The word translated as "in" means "into" a place, "towards" as a direction, and "up to" limits in time and measure.

A unique word for Jesus is translated as "bed". It means "bedstead", "marriage bed", "the act of going to bed", "quarters", "lair", "lodging", "parcel", "sexual engagement". 

The word translated as "I can" means having the power or possibly a desire to accomplish something. Often, in English, "can" is a helper verb, indicating a possibility. In Greek, it indicates ability or power.

The Greek word translated as "not" is the Greek negative used to deny objective facts, not opinions. It makes a negative statement of fact. Adding "really" to the sentence to captures the same idea.

"Rise" is a Greek verb that means "to make to stand up", "to raise from the dead", "to rouse to action," and "to make people rise up." It is in the form of an adjective so "rising". 

The verb translated as "to give" means "to give", "to grant", "to hand over", "appoint", "establish," and "to describe." It is almost always translated as some form of "give."

The word for "you" is the indirect object form of the pronoun. 

Vocabulary: 

κἀκεῖνος (adj sg masc nom) "He" is ekeinos (kakeinos), which means "the person there", "that person", "that thing", "in that case", "in that way", "at that place," and "in that manner." 

ἔσωθεν (adv) "Within" is esothen, which means "from within" and "inward." -- "Within" is the adverb meaning "inwardly."

ἀποκριθεὶς (part sg aor pass masc nom) "Answered" is from apokrinomai that means to "set apart," "choose", "exclude," "reject on examination", "decide", "answer" the question, "answer charges," and "defend oneself" and, in the passive, "to be parted or separated." In the Gospels, it is always translated as "answered."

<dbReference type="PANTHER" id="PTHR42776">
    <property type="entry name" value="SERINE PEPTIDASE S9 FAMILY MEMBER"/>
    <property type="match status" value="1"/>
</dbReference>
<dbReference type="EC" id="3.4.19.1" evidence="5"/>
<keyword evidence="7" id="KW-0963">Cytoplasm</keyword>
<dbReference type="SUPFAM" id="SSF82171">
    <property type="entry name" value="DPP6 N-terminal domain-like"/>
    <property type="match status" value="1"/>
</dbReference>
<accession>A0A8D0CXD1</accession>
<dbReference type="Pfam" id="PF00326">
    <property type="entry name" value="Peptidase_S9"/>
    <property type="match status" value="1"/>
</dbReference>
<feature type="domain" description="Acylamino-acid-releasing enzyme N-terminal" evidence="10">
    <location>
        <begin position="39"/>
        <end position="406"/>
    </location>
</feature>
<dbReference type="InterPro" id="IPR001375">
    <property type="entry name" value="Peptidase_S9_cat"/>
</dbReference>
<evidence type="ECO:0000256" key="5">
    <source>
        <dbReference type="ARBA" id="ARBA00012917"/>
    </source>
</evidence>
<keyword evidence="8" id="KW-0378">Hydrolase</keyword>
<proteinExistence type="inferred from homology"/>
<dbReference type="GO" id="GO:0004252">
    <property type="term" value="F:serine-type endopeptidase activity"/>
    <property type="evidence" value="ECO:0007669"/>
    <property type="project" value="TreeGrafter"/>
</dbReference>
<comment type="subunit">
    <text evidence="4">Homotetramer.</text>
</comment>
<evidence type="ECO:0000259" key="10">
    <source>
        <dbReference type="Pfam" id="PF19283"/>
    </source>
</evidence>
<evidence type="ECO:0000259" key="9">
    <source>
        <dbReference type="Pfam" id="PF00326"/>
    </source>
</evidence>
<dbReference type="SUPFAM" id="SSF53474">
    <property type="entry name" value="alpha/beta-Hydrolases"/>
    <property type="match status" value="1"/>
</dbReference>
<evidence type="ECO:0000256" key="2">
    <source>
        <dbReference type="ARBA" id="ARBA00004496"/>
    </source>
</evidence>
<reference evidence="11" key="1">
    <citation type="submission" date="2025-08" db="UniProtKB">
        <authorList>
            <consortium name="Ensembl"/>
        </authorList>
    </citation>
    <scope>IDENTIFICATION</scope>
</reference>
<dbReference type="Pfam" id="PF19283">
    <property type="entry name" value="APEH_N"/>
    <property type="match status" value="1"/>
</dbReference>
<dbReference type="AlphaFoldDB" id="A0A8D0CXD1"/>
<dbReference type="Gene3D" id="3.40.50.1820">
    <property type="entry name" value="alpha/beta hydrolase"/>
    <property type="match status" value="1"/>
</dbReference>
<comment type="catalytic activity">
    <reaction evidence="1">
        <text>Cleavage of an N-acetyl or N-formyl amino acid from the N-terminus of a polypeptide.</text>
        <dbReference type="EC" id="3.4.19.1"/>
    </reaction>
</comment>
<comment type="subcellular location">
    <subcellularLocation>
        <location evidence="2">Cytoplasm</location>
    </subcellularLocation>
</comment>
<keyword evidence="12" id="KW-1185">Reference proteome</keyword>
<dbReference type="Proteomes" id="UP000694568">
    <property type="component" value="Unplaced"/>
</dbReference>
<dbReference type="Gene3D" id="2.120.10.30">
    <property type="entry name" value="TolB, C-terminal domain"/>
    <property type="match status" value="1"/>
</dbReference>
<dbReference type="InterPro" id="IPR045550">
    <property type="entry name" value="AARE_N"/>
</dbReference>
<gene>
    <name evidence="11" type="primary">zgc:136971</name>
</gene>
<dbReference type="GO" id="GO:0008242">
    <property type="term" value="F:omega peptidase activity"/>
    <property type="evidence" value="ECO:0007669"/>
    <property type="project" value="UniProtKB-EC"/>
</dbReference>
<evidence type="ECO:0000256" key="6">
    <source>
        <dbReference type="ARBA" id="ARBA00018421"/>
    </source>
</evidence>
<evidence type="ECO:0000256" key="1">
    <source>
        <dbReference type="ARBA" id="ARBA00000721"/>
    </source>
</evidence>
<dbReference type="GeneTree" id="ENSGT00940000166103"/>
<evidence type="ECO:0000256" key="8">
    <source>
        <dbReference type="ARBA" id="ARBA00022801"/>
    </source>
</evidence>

εἴπῃ (verb 3rd sg aor subj act) "Say" is eipon, which means "to speak", "to say", "to recite", "to address", "to mention", "to name", "to proclaim", "to plead", "to promise," and "to offer." 

Μή (partic) "Not" is me , which is the negative used in prohibitions and expressions of doubt meaning "not" and "no." As οὐ (ou) negates fact and statement; μή rejects, οὐ denies; μή is relative, οὐ absolute; μή subjective, οὐ objective. --

μοι (pron 1st sing dat) "Me" is moi, which means "I", "me", and "my". -- The "me" is in the dative, which has a number of uses in Greek.

κόπους [uncommon](noun pl masc acc) "Trouble" (with parecho below) is from kopos, which means "striking", "beating", "toil and trouble", "work", "suffering", "pain of disease," and "fatigue."

πάρεχε: [uncommon] (verb 2nd sg pres imperat act) "Trouble" (with kopos above) is from parecho, which means "to hand over", "to furnish", "to supply", "to yield", "to produce", "to cause", "to present", "to offer", "to allow", "to grant", "to render," and "to promise."

ἤδη (adv) "Now" is ede, which means "already", "by this time", "forthwith", "after", "immediately," and "now." It means proximity in time, but also place.